The Greens’ jumbled thinking
Author: Damien M. Schiff
Grist.com has this recent post on climate regulation strategy. The article’s thesis is that it’s better to fight for legislative change, no matter how compromised, than to work within existing laws or rely upon the “progressive” intent of the EPA. But what I found most interesting about this wonkish piece was its last paragraph, which sets forth the reasons why Greenies should be fighting for climate legislation.
What’s critical for activists—including professional environmentalists—to remember is that the goal of climate activism isn’t comprehensive climate legislation, or strong EPA enforcement of the Clean Air Act. Our shared, common goal is a green economy that rewards work, not pollution, and saves the natural gifts of the world without which we all perish.
I find this interesting because it reveals the dangerously pollyannish attitude of many among the Green Movement.
How can a truly free economy be constructed that rewards “work” but not “pollution”? Presumably, “pollution” is only “rewarded” because there are individuals who value the items whose production entails “pollution.” These consumers are willing to give value for those products. On what basis do we deny them those goods? Does pollution simply become the convenient pejorative for those activities whose products are not to our liking?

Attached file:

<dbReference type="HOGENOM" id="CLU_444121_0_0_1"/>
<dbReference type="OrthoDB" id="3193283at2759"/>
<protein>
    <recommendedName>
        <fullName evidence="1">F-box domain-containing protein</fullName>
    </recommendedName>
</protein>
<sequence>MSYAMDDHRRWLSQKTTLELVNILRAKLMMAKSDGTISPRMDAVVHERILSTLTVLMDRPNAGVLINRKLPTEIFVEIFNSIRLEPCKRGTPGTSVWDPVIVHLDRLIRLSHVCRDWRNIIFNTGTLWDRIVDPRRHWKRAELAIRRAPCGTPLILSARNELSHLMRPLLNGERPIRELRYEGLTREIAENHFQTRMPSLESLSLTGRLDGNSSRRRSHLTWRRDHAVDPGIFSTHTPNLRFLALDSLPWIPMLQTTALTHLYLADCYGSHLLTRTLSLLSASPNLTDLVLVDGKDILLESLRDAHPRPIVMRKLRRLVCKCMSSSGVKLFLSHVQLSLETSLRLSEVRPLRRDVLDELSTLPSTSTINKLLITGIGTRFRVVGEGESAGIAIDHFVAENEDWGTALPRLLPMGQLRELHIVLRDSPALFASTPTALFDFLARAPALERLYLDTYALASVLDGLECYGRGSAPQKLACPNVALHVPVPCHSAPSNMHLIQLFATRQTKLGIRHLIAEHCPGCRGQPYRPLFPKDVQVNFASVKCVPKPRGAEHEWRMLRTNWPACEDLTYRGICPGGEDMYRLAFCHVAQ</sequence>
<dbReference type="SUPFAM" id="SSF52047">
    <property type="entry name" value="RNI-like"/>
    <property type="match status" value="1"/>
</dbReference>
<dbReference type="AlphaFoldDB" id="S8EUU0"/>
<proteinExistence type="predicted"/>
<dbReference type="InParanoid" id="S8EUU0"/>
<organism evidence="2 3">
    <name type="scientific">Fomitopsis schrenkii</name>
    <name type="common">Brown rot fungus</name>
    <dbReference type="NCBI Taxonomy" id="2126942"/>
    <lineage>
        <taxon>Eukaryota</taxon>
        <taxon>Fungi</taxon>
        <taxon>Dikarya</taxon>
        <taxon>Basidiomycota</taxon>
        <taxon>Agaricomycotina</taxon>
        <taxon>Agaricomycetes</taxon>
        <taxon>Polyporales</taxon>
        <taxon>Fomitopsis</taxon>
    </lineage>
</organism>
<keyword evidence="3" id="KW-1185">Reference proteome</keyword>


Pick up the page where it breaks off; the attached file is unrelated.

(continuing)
And who would want the “natural gifts of the world” to perish? Surely no one, if we interpret “natural gifts” as those elements, such as clean water and nutritious food, necessary for human survival and flourishing. But I suspect that our Grist.com pundit considers many things in this world to be essential goods, even though frankly we could all survive should they perish. For example, many endangered species undoubtedly have little or no anthropogenic value and their protection is justified only on the grounds of some quasi-religious respect to be paid to the “Biota.” Must we all be forced to sacrifice for these creatures which many of us do not consider “gifts” and whose continued existence is anything but natural?
Here’s to hoping that the Greenies learn, you don’t dilute command-and-control government by using various soft-sounding euphemisms for forced sacrifice.
What to read next
PLF asks the U.S. Supreme Court to rule that there is no “legislative exception” to the unconstitutional conditions doctrine
It seems that some governments and courts prefer to treat Supreme Court precedent as an option, rather than a requirement. The Supreme Court has ruled—twice—that it’s unconstitutional for government to … ›